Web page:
Tut

Tut

DVD - 2015
Average Rating:
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The astounding saga of one of history's most extraordinary rulers, Tutankhamun (King Tut), his rise to power and his struggle to lead Egypt to glory, while his closest advisors, friends and lovers scheme for their own nefarious interests.
Publisher: [Los Angeles, CA] :, Paramount,, [2015]
Branch Call Number: DVD Tut
Characteristics: 3 videodiscs (270 min.) :,sound, color ;,4 3/4 in.
video file, DVD video, rda
digital, optical, surround, stereo, Dolby digital, rda

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g
gloryb
Mar 26, 2017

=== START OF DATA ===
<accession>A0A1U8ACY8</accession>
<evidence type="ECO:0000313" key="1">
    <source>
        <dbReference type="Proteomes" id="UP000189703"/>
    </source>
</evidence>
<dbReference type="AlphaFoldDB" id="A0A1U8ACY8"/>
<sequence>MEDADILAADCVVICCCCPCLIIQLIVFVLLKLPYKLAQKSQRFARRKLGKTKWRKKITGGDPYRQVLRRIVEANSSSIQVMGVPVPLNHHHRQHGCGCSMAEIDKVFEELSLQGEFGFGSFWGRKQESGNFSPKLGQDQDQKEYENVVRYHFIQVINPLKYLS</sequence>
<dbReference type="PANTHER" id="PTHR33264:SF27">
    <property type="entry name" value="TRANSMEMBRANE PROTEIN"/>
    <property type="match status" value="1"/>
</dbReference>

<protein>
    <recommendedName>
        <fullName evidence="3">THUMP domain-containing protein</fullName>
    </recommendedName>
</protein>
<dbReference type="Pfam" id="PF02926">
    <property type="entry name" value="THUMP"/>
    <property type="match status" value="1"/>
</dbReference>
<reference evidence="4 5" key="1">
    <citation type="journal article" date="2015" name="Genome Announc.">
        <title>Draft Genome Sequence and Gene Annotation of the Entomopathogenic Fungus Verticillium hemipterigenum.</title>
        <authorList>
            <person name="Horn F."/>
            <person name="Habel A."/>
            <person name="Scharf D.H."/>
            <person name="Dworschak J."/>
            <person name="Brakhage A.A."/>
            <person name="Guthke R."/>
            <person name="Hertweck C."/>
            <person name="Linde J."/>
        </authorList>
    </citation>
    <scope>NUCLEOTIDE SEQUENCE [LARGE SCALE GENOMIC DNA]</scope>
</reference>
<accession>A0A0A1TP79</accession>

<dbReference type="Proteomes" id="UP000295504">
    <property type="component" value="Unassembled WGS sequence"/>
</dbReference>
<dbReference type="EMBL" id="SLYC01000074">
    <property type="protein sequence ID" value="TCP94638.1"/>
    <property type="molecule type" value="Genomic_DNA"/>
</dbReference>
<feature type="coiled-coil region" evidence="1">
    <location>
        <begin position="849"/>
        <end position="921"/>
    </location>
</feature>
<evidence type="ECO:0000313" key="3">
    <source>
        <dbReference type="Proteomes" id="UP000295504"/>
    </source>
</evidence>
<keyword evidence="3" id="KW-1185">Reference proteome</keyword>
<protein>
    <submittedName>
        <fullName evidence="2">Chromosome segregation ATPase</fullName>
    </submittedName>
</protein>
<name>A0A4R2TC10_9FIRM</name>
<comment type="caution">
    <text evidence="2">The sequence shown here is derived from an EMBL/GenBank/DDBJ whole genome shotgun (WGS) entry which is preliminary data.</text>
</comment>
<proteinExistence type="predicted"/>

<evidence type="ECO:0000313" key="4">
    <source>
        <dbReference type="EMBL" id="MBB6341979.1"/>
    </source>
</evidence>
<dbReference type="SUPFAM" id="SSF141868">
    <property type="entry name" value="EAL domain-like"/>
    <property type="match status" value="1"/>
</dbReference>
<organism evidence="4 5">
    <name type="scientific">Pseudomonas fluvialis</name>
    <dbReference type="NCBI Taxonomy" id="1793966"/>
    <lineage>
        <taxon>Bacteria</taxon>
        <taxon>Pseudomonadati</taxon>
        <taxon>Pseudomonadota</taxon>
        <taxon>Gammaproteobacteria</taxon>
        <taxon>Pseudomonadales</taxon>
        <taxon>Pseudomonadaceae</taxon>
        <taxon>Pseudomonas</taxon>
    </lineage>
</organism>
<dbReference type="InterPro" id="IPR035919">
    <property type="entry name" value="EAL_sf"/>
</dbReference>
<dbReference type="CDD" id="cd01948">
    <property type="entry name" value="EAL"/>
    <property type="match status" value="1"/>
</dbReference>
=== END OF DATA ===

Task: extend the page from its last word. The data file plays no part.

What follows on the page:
Of the 3 disks in this DVD set, I enjoyed the third disk the most for its suspense, court intrigue, bravery, death and burial of King Tut. I recognized elements of fact - Tut's marriage to a half-sister as common among Egyptian royalty to maintain pure bloodlines to the throne, Tut's fractured leg as found in recent X-Rays, Ay as his Vizer, Horemheb as the military commander and later Egyptian pharaoh, re-establishment of Thebes as capital, re-establishment of the Amun priests in their temple and growing power, belief that the king was an embodiment of the gods, belief that Amun needed to be appeased with tributes, taxation of the farmers, malaria as a possible epidemic in Thebes area, threat from a recurrent enemy at the border. Since body armor and collapsible campaign chairs were found in King Tut's grave goods, the movie shows King Tut as an active participant, very able bodied, in the border war with the Mitanni. I liked this portrayal of Tut as it was a plausible explanation for his leg fracture which got inflamed and most likely caused his death. However, the movie King Tut doesn't walk with a cane even though hundreds were included in Tut's tomb, possibly because of having a club foot. I loved the filmy costumes which looked pleated as shown on the reliefs of temples. The jewelry was gorgeous, particularly those worn around the neck - no doubt reproductions of those in the Tut Gallery in the Egyptian Museum. The setting tries to recapture the magnificence of the Theban temple and royal palace by including known things like the temple pylons and their reliefs of pharaohs striking their enemies, papyrus columns, colorful reliefs of pharaohs offering tributes to seated gods, ram headed sphinx entrance to the temple, Tut's lion headed gilt bedstead, and spacious courts. I also was amazed how the movie could show such realistic fighting scenes with fast driven chariots, arrows piercing soldiers, gushing blood from slit throats, and long knives piercing mouths. The movie script creates a dramatic story answering the questions of what the motivations of each of the main protagonists would have been to see King Tut dead. About 5 hours of viewing pleasure, particularly if watching for the unfolding of the storyline.